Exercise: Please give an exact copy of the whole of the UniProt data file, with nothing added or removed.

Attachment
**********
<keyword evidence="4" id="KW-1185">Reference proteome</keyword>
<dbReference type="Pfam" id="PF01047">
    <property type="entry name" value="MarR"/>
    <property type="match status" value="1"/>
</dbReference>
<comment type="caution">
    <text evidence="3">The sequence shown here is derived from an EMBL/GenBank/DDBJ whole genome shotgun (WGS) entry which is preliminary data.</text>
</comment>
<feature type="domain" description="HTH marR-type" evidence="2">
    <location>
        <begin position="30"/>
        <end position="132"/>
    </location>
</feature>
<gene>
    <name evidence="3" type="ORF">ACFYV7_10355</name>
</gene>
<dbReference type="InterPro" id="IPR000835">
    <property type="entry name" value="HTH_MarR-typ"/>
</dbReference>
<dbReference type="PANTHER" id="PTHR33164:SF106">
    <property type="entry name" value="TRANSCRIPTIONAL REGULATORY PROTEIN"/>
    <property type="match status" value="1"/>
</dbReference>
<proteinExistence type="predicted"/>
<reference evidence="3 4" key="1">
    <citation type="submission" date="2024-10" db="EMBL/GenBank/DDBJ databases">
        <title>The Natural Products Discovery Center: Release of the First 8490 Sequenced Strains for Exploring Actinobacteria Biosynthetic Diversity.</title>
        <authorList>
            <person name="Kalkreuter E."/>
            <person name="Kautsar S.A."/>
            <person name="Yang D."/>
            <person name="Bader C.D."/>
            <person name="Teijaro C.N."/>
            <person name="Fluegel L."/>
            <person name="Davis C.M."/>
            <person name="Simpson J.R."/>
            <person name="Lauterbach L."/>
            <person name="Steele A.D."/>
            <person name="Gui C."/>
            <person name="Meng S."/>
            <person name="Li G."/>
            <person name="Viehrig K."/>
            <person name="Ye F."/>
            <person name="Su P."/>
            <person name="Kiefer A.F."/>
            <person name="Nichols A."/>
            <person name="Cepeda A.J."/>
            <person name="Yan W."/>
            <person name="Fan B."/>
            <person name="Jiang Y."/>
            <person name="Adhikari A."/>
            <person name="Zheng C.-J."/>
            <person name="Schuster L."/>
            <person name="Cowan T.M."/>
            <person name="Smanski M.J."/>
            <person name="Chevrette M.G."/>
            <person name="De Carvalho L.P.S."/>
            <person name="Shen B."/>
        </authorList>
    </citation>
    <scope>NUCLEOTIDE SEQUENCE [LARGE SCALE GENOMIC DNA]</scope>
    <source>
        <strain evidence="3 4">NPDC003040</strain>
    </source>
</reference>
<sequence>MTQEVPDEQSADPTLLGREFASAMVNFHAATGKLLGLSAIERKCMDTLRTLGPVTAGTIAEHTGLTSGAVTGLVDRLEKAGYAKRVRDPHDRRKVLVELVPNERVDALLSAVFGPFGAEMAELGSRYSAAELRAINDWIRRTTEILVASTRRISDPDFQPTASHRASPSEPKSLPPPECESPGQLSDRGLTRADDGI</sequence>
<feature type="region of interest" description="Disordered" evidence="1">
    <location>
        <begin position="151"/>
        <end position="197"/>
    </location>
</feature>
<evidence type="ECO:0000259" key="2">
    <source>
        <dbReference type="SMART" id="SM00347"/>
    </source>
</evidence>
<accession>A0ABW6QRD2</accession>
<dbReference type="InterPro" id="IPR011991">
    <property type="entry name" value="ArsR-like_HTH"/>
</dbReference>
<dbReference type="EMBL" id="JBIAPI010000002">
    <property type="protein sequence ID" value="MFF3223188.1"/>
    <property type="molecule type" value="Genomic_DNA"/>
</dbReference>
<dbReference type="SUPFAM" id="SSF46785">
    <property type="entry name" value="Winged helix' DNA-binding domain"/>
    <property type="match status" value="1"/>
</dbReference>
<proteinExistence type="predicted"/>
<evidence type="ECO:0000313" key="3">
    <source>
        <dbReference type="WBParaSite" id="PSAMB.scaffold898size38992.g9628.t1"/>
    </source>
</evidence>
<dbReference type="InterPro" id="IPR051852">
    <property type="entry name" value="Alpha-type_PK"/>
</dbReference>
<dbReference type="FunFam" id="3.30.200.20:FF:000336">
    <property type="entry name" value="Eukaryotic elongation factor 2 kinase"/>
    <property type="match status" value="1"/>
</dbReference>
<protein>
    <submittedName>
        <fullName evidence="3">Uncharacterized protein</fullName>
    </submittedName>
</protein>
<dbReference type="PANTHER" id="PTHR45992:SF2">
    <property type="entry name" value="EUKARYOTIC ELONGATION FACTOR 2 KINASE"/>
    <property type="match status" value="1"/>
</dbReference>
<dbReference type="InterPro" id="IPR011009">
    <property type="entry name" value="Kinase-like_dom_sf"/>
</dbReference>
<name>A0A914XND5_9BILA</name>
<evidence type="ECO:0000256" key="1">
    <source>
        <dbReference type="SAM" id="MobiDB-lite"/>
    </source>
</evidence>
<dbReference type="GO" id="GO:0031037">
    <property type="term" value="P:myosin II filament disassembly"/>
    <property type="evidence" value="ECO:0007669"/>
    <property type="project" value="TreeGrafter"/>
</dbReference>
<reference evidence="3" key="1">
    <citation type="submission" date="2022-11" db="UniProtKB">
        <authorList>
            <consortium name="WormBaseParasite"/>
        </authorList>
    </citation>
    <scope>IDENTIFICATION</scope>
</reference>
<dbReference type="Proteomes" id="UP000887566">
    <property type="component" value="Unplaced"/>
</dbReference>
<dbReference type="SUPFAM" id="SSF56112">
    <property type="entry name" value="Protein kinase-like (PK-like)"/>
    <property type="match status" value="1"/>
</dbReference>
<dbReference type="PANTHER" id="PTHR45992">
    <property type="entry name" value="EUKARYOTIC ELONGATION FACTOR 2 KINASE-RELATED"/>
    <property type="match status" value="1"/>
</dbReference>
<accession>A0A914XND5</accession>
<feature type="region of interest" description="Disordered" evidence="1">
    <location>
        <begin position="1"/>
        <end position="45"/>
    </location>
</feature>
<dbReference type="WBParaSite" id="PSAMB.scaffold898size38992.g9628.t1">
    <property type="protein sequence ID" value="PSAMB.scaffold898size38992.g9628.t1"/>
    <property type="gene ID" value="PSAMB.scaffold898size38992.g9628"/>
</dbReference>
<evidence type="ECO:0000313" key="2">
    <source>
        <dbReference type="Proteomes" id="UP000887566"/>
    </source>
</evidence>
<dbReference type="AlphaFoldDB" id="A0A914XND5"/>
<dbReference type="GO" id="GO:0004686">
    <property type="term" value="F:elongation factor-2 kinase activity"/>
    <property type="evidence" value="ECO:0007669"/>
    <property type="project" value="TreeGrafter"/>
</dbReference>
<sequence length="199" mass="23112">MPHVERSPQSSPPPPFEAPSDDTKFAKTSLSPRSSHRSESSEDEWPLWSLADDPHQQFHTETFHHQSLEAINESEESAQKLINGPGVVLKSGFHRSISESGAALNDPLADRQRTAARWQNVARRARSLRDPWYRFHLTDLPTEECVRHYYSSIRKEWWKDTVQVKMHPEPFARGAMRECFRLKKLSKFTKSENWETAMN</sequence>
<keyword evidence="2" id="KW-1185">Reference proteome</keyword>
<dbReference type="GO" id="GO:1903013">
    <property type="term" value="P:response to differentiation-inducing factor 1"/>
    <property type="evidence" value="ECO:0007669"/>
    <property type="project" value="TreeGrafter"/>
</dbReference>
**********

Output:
<keyword evidence="4" id="KW-1185">Reference proteome</keyword>
<dbReference type="Pfam" id="PF01047">
    <property type="entry name" value="MarR"/>
    <property type="match status" value="1"/>
</dbReference>
<comment type="caution">
    <text evidence="3">The sequence shown here is derived from an EMBL/GenBank/DDBJ whole genome shotgun (WGS) entry which is preliminary data.</text>
</comment>
<feature type="domain" description="HTH marR-type" evidence="2">
    <location>
        <begin position="30"/>
        <end position="132"/>
    </location>
</feature>
<gene>
    <name evidence="3" type="ORF">ACFYV7_10355</name>
</gene>
<dbReference type="InterPro" id="IPR000835">
    <property type="entry name" value="HTH_MarR-typ"/>
</dbReference>
<dbReference type="PANTHER" id="PTHR33164:SF106">
    <property type="entry name" value="TRANSCRIPTIONAL REGULATORY PROTEIN"/>
    <property type="match status" value="1"/>
</dbReference>
<proteinExistence type="predicted"/>
<reference evidence="3 4" key="1">
    <citation type="submission" date="2024-10" db="EMBL/GenBank/DDBJ databases">
        <title>The Natural Products Discovery Center: Release of the First 8490 Sequenced Strains for Exploring Actinobacteria Biosynthetic Diversity.</title>
        <authorList>
            <person name="Kalkreuter E."/>
            <person name="Kautsar S.A."/>
            <person name="Yang D."/>
            <person name="Bader C.D."/>
            <person name="Teijaro C.N."/>
            <person name="Fluegel L."/>
            <person name="Davis C.M."/>
            <person name="Simpson J.R."/>
            <person name="Lauterbach L."/>
            <person name="Steele A.D."/>
            <person name="Gui C."/>
            <person name="Meng S."/>
            <person name="Li G."/>
            <person name="Viehrig K."/>
            <person name="Ye F."/>
            <person name="Su P."/>
            <person name="Kiefer A.F."/>
            <person name="Nichols A."/>
            <person name="Cepeda A.J."/>
            <person name="Yan W."/>
            <person name="Fan B."/>
            <person name="Jiang Y."/>
            <person name="Adhikari A."/>
            <person name="Zheng C.-J."/>
            <person name="Schuster L."/>
            <person name="Cowan T.M."/>
            <person name="Smanski M.J."/>
            <person name="Chevrette M.G."/>
            <person name="De Carvalho L.P.S."/>
            <person name="Shen B."/>
        </authorList>
    </citation>
    <scope>NUCLEOTIDE SEQUENCE [LARGE SCALE GENOMIC DNA]</scope>
    <source>
        <strain evidence="3 4">NPDC003040</strain>
    </source>
</reference>
<sequence>MTQEVPDEQSADPTLLGREFASAMVNFHAATGKLLGLSAIERKCMDTLRTLGPVTAGTIAEHTGLTSGAVTGLVDRLEKAGYAKRVRDPHDRRKVLVELVPNERVDALLSAVFGPFGAEMAELGSRYSAAELRAINDWIRRTTEILVASTRRISDPDFQPTASHRASPSEPKSLPPPECESPGQLSDRGLTRADDGI</sequence>
<feature type="region of interest" description="Disordered" evidence="1">
    <location>
        <begin position="151"/>
        <end position="197"/>
    </location>
</feature>
<evidence type="ECO:0000259" key="2">
    <source>
        <dbReference type="SMART" id="SM00347"/>
    </source>
</evidence>
<accession>A0ABW6QRD2</accession>
<dbReference type="InterPro" id="IPR011991">
    <property type="entry name" value="ArsR-like_HTH"/>
</dbReference>
<dbReference type="EMBL" id="JBIAPI010000002">
    <property type="protein sequence ID" value="MFF3223188.1"/>
    <property type="molecule type" value="Genomic_DNA"/>
</dbReference>
<dbReference type="SUPFAM" id="SSF46785">
    <property type="entry name" value="Winged helix' DNA-binding domain"/>
    <property type="match status" value="1"/>
</dbReference>
<proteinExistence type="predicted"/>
<evidence type="ECO:0000313" key="3">
    <source>
        <dbReference type="WBParaSite" id="PSAMB.scaffold898size38992.g9628.t1"/>
    </source>
</evidence>
<dbReference type="InterPro" id="IPR051852">
    <property type="entry name" value="Alpha-type_PK"/>
</dbReference>
<dbReference type="FunFam" id="3.30.200.20:FF:000336">
    <property type="entry name" value="Eukaryotic elongation factor 2 kinase"/>
    <property type="match status" value="1"/>
</dbReference>
<protein>
    <submittedName>
        <fullName evidence="3">Uncharacterized protein</fullName>
    </submittedName>
</protein>
<dbReference type="PANTHER" id="PTHR45992:SF2">
    <property type="entry name" value="EUKARYOTIC ELONGATION FACTOR 2 KINASE"/>
    <property type="match status" value="1"/>
</dbReference>
<dbReference type="InterPro" id="IPR011009">
    <property type="entry name" value="Kinase-like_dom_sf"/>
</dbReference>
<name>A0A914XND5_9BILA</name>
<evidence type="ECO:0000256" key="1">
    <source>
        <dbReference type="SAM" id="MobiDB-lite"/>
    </source>
</evidence>
<dbReference type="GO" id="GO:0031037">
    <property type="term" value="P:myosin II filament disassembly"/>
    <property type="evidence" value="ECO:0007669"/>
    <property type="project" value="TreeGrafter"/>
</dbReference>
<reference evidence="3" key="1">
    <citation type="submission" date="2022-11" db="UniProtKB">
        <authorList>
            <consortium name="WormBaseParasite"/>
        </authorList>
    </citation>
    <scope>IDENTIFICATION</scope>
</reference>
<dbReference type="Proteomes" id="UP000887566">
    <property type="component" value="Unplaced"/>
</dbReference>
<dbReference type="SUPFAM" id="SSF56112">
    <property type="entry name" value="Protein kinase-like (PK-like)"/>
    <property type="match status" value="1"/>
</dbReference>
<dbReference type="PANTHER" id="PTHR45992">
    <property type="entry name" value="EUKARYOTIC ELONGATION FACTOR 2 KINASE-RELATED"/>
    <property type="match status" value="1"/>
</dbReference>
<accession>A0A914XND5</accession>
<feature type="region of interest" description="Disordered" evidence="1">
    <location>
        <begin position="1"/>
        <end position="45"/>
    </location>
</feature>
<dbReference type="WBParaSite" id="PSAMB.scaffold898size38992.g9628.t1">
    <property type="protein sequence ID" value="PSAMB.scaffold898size38992.g9628.t1"/>
    <property type="gene ID" value="PSAMB.scaffold898size38992.g9628"/>
</dbReference>
<evidence type="ECO:0000313" key="2">
    <source>
        <dbReference type="Proteomes" id="UP000887566"/>
    </source>
</evidence>
<dbReference type="AlphaFoldDB" id="A0A914XND5"/>
<dbReference type="GO" id="GO:0004686">
    <property type="term" value="F:elongation factor-2 kinase activity"/>
    <property type="evidence" value="ECO:0007669"/>
    <property type="project" value="TreeGrafter"/>
</dbReference>
<sequence length="199" mass="23112">MPHVERSPQSSPPPPFEAPSDDTKFAKTSLSPRSSHRSESSEDEWPLWSLADDPHQQFHTETFHHQSLEAINESEESAQKLINGPGVVLKSGFHRSISESGAALNDPLADRQRTAARWQNVARRARSLRDPWYRFHLTDLPTEECVRHYYSSIRKEWWKDTVQVKMHPEPFARGAMRECFRLKKLSKFTKSENWETAMN</sequence>
<keyword evidence="2" id="KW-1185">Reference proteome</keyword>
<dbReference type="GO" id="GO:1903013">
    <property type="term" value="P:response to differentiation-inducing factor 1"/>
    <property type="evidence" value="ECO:0007669"/>
    <property type="project" value="TreeGrafter"/>
</dbReference>